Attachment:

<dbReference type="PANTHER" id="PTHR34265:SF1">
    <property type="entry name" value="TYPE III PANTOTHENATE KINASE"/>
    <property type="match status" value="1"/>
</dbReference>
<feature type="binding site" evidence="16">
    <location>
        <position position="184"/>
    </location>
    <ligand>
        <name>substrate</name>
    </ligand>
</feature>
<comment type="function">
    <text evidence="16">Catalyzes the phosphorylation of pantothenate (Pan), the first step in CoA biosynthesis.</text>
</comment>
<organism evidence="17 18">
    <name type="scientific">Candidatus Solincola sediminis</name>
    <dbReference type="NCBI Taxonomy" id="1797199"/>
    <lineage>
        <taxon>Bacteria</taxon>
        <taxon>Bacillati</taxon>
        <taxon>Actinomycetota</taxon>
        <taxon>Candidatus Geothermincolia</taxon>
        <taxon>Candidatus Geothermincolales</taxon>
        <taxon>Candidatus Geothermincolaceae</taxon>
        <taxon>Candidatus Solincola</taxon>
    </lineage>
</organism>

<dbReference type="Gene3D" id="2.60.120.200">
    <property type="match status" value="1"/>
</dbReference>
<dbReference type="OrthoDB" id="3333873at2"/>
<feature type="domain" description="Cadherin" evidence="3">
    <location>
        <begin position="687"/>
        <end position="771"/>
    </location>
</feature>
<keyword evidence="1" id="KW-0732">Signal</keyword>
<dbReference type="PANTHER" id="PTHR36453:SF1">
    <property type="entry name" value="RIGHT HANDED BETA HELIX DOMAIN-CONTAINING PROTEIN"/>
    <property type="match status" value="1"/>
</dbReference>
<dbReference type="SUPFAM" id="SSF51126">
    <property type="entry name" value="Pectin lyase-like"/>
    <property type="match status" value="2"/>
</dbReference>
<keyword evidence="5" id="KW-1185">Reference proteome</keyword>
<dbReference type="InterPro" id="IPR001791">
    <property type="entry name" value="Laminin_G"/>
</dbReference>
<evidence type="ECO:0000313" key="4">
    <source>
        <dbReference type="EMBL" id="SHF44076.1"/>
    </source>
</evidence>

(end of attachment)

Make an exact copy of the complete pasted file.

<dbReference type="PANTHER" id="PTHR34265:SF1">
    <property type="entry name" value="TYPE III PANTOTHENATE KINASE"/>
    <property type="match status" value="1"/>
</dbReference>
<feature type="binding site" evidence="16">
    <location>
        <position position="184"/>
    </location>
    <ligand>
        <name>substrate</name>
    </ligand>
</feature>
<comment type="function">
    <text evidence="16">Catalyzes the phosphorylation of pantothenate (Pan), the first step in CoA biosynthesis.</text>
</comment>
<organism evidence="17 18">
    <name type="scientific">Candidatus Solincola sediminis</name>
    <dbReference type="NCBI Taxonomy" id="1797199"/>
    <lineage>
        <taxon>Bacteria</taxon>
        <taxon>Bacillati</taxon>
        <taxon>Actinomycetota</taxon>
        <taxon>Candidatus Geothermincolia</taxon>
        <taxon>Candidatus Geothermincolales</taxon>
        <taxon>Candidatus Geothermincolaceae</taxon>
        <taxon>Candidatus Solincola</taxon>
    </lineage>
</organism>

<dbReference type="Gene3D" id="2.60.120.200">
    <property type="match status" value="1"/>
</dbReference>
<dbReference type="OrthoDB" id="3333873at2"/>
<feature type="domain" description="Cadherin" evidence="3">
    <location>
        <begin position="687"/>
        <end position="771"/>
    </location>
</feature>
<keyword evidence="1" id="KW-0732">Signal</keyword>
<dbReference type="PANTHER" id="PTHR36453:SF1">
    <property type="entry name" value="RIGHT HANDED BETA HELIX DOMAIN-CONTAINING PROTEIN"/>
    <property type="match status" value="1"/>
</dbReference>
<dbReference type="SUPFAM" id="SSF51126">
    <property type="entry name" value="Pectin lyase-like"/>
    <property type="match status" value="2"/>
</dbReference>
<keyword evidence="5" id="KW-1185">Reference proteome</keyword>
<dbReference type="InterPro" id="IPR001791">
    <property type="entry name" value="Laminin_G"/>
</dbReference>
<evidence type="ECO:0000313" key="4">
    <source>
        <dbReference type="EMBL" id="SHF44076.1"/>
    </source>
</evidence>